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Tag Archives: anticoagulation

March 2017 Online First

Anticoagulation news

BJCardio Staff

Abstract

Anticoagulant treatment after intracerebral haemorrhage in patients with AF Anticoagulant treatment may be initiated seven to eight weeks after intracerebral haemorrhage (ICH) in patients with atrial fibrillation (AF), to optimise the benefit from treatment and minimise risk, according to a nationwide observational study published recently in Stroke.1 The study aimed to provide observational data on the relationship between the timing of antithrombotic treatment and the competing risks of severe thrombotic and haemorrhagic events in a cohort of Swedish patients with AF and ICH. Patients with AF and a first-ever ICH were identified in the Swed

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February 2016 Br J Cardiol 2016;23:(1) doi:10.5837/bjc.2016.006 Online First

Comparison of warfarin dosage needed to achieve target INR before and after cardiac surgery

Cindy San, Doson Chua, Hilary Wu, Jian Ye

Abstract

Introduction Warfarin is an anticoagulant commonly used in atrial fibrillation, venous thromboembolism, prosthetic cardiac valve replacement and postoperative atrial fibrillation.1 Warfarin is usually discontinued prior to cardiac surgery and subsequently re-initiated postoperatively to achieve the target therapeutic international normalised ratio (INR).2 At the cardiac surgery unit of St. Paul’s Hospital, it has been observed that the warfarin dosage needed to achieve therapeutic anticoagulation is often lower post-cardiac surgery, compared with the patient’s warfarin dose prior to cardiac surgery. Serious complications, such as postoper

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October 2015 Br J Cardiol 2015;22:138–142 Online First

News from the European Society of Cardiology Congress 2015

BJCardio Staff

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August 2015 Br J Cardiol 2015;22:105–9 doi:10.5837/bjc.2015.030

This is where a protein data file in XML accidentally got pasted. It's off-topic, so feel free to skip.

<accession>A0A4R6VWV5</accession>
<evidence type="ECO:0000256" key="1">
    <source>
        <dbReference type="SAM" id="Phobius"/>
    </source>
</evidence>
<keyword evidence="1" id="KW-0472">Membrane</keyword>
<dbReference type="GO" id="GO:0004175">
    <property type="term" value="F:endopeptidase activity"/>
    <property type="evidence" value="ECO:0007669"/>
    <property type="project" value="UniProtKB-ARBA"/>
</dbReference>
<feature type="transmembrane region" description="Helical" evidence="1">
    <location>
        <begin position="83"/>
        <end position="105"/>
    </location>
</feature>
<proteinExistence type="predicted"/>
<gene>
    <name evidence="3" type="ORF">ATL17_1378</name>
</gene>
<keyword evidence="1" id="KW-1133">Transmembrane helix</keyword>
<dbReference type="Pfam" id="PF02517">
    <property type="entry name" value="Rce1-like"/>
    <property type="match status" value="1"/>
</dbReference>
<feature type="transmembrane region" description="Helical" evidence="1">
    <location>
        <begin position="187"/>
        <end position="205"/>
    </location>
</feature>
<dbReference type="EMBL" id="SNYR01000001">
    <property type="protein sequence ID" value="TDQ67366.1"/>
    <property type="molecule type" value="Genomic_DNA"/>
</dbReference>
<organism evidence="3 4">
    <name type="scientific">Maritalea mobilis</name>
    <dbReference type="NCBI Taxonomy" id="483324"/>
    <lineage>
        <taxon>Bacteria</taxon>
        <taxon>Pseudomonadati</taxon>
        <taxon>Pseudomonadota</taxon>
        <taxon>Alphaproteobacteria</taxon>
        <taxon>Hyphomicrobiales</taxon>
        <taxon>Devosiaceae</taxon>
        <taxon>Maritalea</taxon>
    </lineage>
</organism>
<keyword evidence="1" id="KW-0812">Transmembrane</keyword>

Oral anticoagulation in hospitalised patients with newly diagnosed AF: a story of too little, too late

Shohreh Honarbakhsh, Leigh-Ann Wakefield, Neha Sekhri, Kulasegaram Ranjadayalan, Roshan Weerackody, Mehul Dhinoja, R Andrew Archbold

Abstract

Introduction Atrial fibrillation (AF) is the most common cardiac arrhythmia with a reported worldwide prevalence of 0.6% in men and 0.4% in women.1 AF is independently associated with a five-fold increased rate of stroke, which is comparable with the risk seen in patients with three or more other stroke risk factors.2,3 Furthermore, strokes related to AF are associated with higher rates of disability and mortality than other strokes.4-6 The cost of AF-related strokes in the UK is estimated to be around £750 million per year.7 AF-related stroke is thought to be secondary to thromboembolism from the left atrium to the cerebral circulation. Ora

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The use of EKOS-catheter-directed thrombolysis in the management of extensive thromboembolism

July 2015 Br J Cardiol 2015;22:(3) doi:10.5837/bjc.2015.024 Online First

The use of EKOS-catheter-directed thrombolysis in the management of extensive thromboembolism

Lisa Leung, Aerakondal B Gopalamurugan

Abstract

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Calling the cardioverted: an audit of long-term anticoagulation in patients attending for DCCV

July 2015 Br J Cardiol 2015;22:(3) doi:10.5837/bjc.2015.025 Online First

Calling the cardioverted: an audit of long-term anticoagulation in patients attending for DCCV

Philippa Howlett, Michael Hickman, Edward Leatham

Abstract